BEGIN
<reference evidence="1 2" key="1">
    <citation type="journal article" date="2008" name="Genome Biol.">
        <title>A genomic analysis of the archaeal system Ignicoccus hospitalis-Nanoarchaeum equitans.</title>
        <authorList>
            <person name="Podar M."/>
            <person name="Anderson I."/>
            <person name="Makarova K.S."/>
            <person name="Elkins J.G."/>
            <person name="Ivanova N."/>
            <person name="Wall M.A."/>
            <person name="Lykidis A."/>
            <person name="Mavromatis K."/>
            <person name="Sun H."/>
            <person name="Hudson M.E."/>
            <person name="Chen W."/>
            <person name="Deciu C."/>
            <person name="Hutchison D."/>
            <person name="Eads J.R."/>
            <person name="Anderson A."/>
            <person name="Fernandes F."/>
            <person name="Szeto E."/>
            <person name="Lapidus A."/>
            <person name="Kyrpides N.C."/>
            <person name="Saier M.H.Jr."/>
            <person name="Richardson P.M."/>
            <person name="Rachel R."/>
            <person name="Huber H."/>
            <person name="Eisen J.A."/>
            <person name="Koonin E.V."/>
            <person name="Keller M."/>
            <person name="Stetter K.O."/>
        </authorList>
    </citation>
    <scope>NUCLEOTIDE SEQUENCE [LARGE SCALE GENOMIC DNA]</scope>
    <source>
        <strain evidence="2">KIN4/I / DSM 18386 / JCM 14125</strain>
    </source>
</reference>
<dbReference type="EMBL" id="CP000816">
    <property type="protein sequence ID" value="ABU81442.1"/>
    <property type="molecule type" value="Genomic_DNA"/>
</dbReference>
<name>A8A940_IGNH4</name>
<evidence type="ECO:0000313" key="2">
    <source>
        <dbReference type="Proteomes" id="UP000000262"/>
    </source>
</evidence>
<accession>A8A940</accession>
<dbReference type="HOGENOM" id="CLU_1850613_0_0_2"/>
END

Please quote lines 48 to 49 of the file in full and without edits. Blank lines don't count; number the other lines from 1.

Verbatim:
</evidence>
<accession>A8A940</accession>